Ironically I really enjoyed my first glass of Doom Bar. Ten or more years ago, back in the days when we had our Real Ale off-licence, I was given a ticket for the Pub & Bar Show. Held in London, at either Earl’s Court or Olympia (I can’t remember which), this was a strictly “trade only” show, but being an off-licence proprietor I obviously qualified. I wasn’t overly enamoured with the show, which is probably why I never went again. If you think the trade day at GBBF is little more than a glorified “publican’s outing”, then you’ve never been to the Pub & Bar Show!
After trying various varieties of crisps and the odd cocktail, I decided it was time to head for home; after all I had an of-licence to run and my paid help was only covering the lunchtime shift. As I made my way towards the exit I came across Sharp’s trade stand, shining out like a beacon in a sea of mediocrity. With its clean modern looks and contemporary design I was quickly drawn towards it.
There was no draught beer on the stand, but they were offering tasters (500ml bottles) of their newly re-branded beer- Doom Bar. Against a backdrop of colour posters depicting the Camel Estuary where the notorious Doom Bar sand bank lurks, plus stand-ups and other point of sale material, the attractively-packaged beer was enough to draw me in to request my sample.
I can honestly say it was the best beer I had sampled in a long time, with a clean, refreshing taste to match its stylish modern appearance. I was impressed. But at the same time disappointed because despite Sharp’s presence at the trade show, there was no way at the time they would be able to send a couple of cases to our own little off-licence.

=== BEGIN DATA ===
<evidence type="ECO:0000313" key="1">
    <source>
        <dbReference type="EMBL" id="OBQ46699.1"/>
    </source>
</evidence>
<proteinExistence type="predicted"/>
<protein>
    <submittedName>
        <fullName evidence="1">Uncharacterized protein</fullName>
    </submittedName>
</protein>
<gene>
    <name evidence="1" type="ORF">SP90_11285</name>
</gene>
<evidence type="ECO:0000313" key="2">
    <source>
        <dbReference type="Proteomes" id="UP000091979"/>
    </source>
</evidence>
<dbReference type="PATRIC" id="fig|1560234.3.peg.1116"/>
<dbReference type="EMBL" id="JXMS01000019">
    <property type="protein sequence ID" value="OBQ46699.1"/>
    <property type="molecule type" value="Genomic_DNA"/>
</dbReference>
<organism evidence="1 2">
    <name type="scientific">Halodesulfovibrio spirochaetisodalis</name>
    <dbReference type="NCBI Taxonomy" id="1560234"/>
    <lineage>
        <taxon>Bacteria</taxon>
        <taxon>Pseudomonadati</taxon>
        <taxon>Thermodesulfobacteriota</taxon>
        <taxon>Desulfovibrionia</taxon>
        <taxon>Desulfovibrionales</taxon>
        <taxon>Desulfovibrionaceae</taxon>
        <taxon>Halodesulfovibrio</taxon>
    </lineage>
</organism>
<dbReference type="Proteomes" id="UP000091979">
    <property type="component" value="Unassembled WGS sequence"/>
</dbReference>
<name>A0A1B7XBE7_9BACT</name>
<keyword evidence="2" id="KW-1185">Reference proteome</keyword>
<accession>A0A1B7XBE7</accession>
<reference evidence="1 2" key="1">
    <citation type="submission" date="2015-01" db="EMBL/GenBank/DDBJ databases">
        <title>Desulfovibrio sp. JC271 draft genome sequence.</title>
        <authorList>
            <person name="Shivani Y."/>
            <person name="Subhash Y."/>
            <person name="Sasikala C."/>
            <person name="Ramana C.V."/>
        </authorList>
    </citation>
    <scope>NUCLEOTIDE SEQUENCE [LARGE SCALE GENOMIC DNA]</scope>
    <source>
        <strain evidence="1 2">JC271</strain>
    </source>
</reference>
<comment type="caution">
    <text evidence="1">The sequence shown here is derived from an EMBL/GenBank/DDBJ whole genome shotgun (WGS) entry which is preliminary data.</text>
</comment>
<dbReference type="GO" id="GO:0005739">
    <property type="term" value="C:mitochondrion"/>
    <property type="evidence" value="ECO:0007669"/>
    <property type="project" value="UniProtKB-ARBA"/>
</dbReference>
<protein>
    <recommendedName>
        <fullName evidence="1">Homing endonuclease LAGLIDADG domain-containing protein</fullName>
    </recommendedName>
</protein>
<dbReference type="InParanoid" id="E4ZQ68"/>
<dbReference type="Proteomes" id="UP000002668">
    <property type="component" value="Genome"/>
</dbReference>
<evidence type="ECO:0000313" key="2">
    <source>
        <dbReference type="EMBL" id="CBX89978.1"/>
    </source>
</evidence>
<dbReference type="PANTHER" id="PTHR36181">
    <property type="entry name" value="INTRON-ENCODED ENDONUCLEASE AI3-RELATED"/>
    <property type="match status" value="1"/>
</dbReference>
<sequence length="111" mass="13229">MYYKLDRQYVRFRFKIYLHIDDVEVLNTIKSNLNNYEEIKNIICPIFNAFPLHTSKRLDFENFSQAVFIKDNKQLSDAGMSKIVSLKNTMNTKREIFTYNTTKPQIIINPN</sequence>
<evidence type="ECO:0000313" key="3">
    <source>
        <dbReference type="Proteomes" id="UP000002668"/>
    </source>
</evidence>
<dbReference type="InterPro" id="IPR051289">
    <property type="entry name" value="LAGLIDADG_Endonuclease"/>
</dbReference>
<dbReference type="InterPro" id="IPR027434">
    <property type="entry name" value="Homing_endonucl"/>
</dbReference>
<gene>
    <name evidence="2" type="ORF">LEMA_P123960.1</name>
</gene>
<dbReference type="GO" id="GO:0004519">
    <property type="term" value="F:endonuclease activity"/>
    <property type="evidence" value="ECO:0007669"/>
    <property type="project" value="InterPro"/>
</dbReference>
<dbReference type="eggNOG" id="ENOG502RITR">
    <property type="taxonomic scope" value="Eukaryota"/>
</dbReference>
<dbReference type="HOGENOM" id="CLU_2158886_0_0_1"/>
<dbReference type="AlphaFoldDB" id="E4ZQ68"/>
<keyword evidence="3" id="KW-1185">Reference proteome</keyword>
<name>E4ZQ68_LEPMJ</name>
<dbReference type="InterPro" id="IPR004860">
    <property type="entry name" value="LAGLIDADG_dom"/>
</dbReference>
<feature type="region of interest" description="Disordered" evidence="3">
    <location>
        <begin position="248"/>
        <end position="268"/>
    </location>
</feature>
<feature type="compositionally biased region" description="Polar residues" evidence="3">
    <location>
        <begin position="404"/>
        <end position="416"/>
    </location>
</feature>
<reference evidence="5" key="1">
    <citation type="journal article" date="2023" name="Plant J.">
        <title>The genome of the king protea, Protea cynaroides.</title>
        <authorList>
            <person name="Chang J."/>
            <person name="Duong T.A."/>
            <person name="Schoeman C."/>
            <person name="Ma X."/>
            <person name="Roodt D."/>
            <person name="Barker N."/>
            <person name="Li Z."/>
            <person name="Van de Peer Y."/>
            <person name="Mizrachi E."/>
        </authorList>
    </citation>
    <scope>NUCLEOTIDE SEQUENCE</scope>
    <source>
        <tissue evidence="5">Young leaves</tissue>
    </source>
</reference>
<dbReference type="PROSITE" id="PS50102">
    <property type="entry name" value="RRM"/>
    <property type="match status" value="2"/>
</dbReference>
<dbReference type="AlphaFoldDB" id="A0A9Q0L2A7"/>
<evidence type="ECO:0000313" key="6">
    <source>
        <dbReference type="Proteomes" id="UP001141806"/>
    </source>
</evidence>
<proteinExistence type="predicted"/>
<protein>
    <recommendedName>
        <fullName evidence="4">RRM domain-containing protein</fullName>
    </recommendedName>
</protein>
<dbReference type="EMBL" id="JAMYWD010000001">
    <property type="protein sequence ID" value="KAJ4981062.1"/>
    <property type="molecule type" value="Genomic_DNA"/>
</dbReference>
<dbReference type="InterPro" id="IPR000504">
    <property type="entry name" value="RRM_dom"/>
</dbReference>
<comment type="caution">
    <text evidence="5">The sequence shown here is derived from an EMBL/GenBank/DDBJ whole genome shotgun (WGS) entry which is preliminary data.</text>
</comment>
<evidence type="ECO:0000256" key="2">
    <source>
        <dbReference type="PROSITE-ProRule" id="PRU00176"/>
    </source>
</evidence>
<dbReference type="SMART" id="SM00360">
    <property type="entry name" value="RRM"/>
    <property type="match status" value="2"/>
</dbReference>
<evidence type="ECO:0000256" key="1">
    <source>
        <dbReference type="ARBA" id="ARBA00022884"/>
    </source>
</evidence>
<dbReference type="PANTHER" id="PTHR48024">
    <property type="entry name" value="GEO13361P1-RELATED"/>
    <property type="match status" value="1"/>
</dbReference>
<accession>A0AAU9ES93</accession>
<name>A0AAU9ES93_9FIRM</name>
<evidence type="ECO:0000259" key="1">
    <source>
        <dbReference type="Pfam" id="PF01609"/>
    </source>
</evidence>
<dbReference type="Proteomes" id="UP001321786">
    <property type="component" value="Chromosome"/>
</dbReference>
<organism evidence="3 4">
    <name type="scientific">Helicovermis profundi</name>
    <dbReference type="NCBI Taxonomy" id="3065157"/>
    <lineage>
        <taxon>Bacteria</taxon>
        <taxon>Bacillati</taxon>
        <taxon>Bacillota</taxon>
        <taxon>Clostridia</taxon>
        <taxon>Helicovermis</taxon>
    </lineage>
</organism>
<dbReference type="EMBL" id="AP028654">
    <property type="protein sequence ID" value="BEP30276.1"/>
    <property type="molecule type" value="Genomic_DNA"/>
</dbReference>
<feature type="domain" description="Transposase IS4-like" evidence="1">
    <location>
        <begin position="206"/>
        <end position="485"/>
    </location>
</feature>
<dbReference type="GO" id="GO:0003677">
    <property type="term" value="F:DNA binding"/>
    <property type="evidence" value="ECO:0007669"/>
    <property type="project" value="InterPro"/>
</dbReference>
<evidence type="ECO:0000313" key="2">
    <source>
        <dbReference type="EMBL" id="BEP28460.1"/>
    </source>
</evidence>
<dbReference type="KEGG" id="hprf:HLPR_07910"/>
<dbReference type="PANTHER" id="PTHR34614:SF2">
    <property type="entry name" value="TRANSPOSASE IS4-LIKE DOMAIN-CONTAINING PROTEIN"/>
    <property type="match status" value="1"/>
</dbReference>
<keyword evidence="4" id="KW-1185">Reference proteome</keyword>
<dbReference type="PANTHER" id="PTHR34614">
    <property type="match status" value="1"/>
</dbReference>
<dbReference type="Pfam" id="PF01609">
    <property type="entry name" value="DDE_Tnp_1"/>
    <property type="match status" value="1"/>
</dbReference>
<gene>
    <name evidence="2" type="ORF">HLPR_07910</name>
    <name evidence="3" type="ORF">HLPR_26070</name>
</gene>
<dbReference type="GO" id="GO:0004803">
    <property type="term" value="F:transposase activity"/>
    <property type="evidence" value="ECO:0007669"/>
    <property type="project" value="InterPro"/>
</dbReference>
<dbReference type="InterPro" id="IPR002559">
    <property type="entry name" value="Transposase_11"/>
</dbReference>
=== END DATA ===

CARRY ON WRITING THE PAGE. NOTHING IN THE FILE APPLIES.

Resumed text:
|The isolated Royal Oak at Hooksway|
And so it proved, because the next time I saw Doom Bar was not in bottle, but on draught at a pub deep in the West Sussex countryside. This was several years later and things had moved on. We had sold the off-licence after I was offered a much more lucrative job working back in industry. I was walking the final stage of the middle-leg of the South Downs Way with a friend, when we stopped off for lunch at the remote and unspoilt Royal Oak at Hooksway. On the bar was a hand-pull offering Doom Bar. My friend had never heard of it, but I obviously had, so we ordered a pint each.
It slipped down a treat, especially after our long and quite arduous walk all the way up from Cocking, far down in a valley to the east. The beer was so good that we had three pints to go with our light lunch, which wasn’t the best of ideas given the not inconsiderable distance we still had to cover before the day was over.
Over the next few years Doom Bar began appearing in pubs closer to home and became so popular that it even replaced former pub favourite Taylor’s Landlord in many local pubs. I tried it on several occasions, but the beer seemed to have lost some of its original character.
|A natural wonder, but for how much longer?|
The brewery will of course deny this; but then so did the brewers of Bass, Boddingtons, Young’s and more recently Timothy Taylor’s. Perhaps this is the fate of all “cult beers” which attract an almost messianic following and end up as victims of their own success. Doom Bar has certainly achieved national cult status; I know people who actively seek the beer out, whilst for others it is their favourite beer. However, having seen many such beers come and go over the past 40 years I wonder how long this one will last?